All The Books I Can Read

1 girl….2 many books!

Review: The Visionist – Rachel Urquhart

on February 20, 2014

VisionistThe Visionist
Rachel Urquhart
Simon & Schuster
2014, 338p
Copy courtesy of Simon & Schuster AU

Polly Kimball has had a difficult childhood. An abusive, alcoholic father, a tired mother and a young brother who is her responsibility. Just once she took her eyes off him and went to complete a chore and it nearly ended in tragedy. With the very real fear that her father might kill them to take her mother’s family farm, Polly sets fire to the cottage and she, her mother and her younger brother flee, leaving her father to burn.

Polly’s mother takes them to the City of Hope, a Shaker religious community. There she leaves the two children where they will be safe and disappears. Polly is then separated from her brother Ben by the religious beliefs – those who adopt the religion must forsake all blood relation. They are all sisters, they are all brothers. But male-female interaction is not permitted among the Shakers without an escort and Polly does not even get to speak to Ben. She knows he must be upset and confused – he is not like other boys. He is different and he needs gentle handling. She hopes that the Brothers know that.

Polly has secrets to hide from this community, big secrets. However a mysterious event soon after her arrival leads them to hail her as a “Visionist” the first of their community. They believe she is a vessel sent to speak the words and wishes of Mother Ann and this subjects her to heavy scrutiny and pressure. Polly knows that eventually they will discover her secrets and judge her despite the protection of Charity, a young Sister.

Simon Pryor is a fire inspector hired to investigate the situation surrounding the fire on the Kimball farm and for him, it is an opportunity to free himself from tyranny and also, redemption. He is unable to talk to Polly without her mother as appropriate escort and May Kimball has disappeared. There are others who wish to find May first, to get their hands on what she has that could thwart efforts to get the Kimball farm. Simon needs to find her first, for the sake of not only the whole Kimball family but also himself.

This book is quite a hard one to review. Some you sit down and the words flow easily, it’s more a problem of stopping them! But for this book, I’m finding it very difficult to articulate how I thought about it. On one hand, the writing is very good. Polly is a fabulous character, so very deserving of the reader’s sympathy. She has faced unspeakable things in her fifteen years, been subjected to truly horrible acts to go with her day to day existence of work, poverty and abuse. She takes action but that doesn’t mean it sits easy with her and her life doesn’t get much easier after the fact. She finds herself abandoned to the Shaker community, something she knows nothing about. She has to basically ignore her brother, which causes her enormous emotional distress and the added pressure of the tag of being a Visionist, a vessel is also stressful because she eventually knows that it cannot last. Before becoming a true Shaker, you must confess to an elder and adopt their ways. Polly doesn’t think anyone would understand her confession (which turns out to be much more complicated than even she first suspected) and she also gets the feeling that an Elder Shaker doesn’t expect her to stay in their community – but they are clinging to Ben.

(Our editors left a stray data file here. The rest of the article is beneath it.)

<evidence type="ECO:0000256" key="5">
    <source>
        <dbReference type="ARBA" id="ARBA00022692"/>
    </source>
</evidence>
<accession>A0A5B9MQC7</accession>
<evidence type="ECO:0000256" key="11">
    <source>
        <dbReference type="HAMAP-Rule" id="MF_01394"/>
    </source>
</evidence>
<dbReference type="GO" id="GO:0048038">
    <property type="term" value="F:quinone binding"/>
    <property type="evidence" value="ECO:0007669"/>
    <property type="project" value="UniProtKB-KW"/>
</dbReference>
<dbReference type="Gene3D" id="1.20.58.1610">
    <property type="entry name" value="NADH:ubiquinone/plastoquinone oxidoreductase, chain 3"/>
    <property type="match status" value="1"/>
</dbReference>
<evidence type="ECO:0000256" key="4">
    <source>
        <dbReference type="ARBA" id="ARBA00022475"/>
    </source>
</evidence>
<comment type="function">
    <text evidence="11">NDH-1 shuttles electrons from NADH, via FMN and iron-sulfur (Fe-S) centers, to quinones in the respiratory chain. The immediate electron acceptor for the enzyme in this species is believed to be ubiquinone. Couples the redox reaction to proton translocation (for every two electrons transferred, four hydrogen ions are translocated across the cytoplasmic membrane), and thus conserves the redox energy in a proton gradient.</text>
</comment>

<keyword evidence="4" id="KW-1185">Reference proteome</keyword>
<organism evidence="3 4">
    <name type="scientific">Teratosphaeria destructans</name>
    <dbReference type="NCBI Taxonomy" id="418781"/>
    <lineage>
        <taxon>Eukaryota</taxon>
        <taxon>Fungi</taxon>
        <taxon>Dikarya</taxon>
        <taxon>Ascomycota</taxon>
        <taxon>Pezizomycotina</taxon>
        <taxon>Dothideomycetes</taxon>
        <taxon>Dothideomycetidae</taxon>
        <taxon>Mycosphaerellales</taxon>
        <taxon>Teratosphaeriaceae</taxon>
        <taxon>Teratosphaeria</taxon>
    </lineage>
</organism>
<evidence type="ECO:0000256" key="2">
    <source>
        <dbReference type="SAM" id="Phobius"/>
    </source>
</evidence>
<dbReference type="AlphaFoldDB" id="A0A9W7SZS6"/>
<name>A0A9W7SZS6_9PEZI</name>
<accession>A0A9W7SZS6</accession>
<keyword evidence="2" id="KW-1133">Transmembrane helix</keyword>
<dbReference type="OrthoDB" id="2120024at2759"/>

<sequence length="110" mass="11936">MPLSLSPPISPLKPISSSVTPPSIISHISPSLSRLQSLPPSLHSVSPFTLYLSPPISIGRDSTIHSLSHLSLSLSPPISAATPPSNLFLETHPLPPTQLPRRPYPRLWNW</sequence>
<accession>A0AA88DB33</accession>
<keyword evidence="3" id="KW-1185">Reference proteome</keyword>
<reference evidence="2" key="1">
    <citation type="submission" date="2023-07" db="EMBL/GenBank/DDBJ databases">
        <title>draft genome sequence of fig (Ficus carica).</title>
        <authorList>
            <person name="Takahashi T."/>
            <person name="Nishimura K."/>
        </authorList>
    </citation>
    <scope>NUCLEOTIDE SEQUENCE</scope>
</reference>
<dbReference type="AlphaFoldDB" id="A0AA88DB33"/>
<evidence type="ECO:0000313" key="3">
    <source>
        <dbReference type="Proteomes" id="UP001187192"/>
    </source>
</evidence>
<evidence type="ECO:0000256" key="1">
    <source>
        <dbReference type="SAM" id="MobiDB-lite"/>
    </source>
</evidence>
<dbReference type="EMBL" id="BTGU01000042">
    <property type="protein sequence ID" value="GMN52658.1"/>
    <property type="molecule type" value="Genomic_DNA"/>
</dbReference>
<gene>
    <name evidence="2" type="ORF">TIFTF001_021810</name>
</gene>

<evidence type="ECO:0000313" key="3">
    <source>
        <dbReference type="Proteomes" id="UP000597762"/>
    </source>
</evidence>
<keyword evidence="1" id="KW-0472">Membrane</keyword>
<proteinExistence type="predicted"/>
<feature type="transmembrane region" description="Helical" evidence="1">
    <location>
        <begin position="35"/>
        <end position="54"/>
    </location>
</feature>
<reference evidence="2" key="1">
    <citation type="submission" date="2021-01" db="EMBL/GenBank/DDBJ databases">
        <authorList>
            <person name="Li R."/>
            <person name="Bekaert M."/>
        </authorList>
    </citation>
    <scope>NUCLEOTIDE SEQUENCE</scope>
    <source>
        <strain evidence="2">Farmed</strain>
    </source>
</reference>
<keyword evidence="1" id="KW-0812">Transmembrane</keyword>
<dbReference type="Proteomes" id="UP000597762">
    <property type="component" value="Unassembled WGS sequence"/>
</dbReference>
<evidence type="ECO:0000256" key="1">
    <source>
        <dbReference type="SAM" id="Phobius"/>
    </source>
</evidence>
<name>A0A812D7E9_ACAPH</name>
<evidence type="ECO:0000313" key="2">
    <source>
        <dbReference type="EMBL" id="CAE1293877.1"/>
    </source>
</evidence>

The Shaker’s might be about visions and vessels and speaking in tongues and forsaking all worldly connections and duties but they also demonstrate a ruthless practicality when it comes to Ben. They believe that they need him because of what he will possess and to keep him within their fold, at least until he turns 18 but preferably permanently, is a must. After all, they have to eat and have the ability to make their goods to sell. Their worldly possessions as an individual are nothing but they are well fed and well clothed and they do not live in poverty. And for that to occur, they have to make smart decisions and occasionally ruthless ones.

However despite of this, there are times (a lot of times) when the story really lags. It’s very slow and the split narrative between Polly, Sister Charity and Simon Pryor doesn’t always work. It takes a very long time for everything to come together and because of this, the ending which is filled with the most action and information, feels rushed. The pacing feels very uneven and I also feel like I could’ve been given more information about what happened to Polly at the end. It was very important, what she tried to do, what Charity did to her in return and what happened after and it was glossed over and then pretty much skipped entirely as we went back to Simon Pryor, who I really didn’t care about at all. In fact he could’ve been removed from the story and his place taken by Trask at the end and it wouldn’t have made an ounce of difference to the story. What I cared about were May, Polly and Ben getting what was theirs and hopefully being reunited to try and move on with their lives. Simon was at times, merely a distraction from the story I wanted to read.

And so I am confused about this one. In parts it was really quite good and I found the Shaker movement interesting enough to google it and find out a bit more information. I found their self-serving nature interesting as well as their pious adhering to a very strict lifestyle but overall the dancing and the chanting and the speaking in tongues were a bit distracting as well and I feel like I didn’t really get a detailed portrayal of them from the book. Most of my information came after I finished reading it.


Book #41 of 2014


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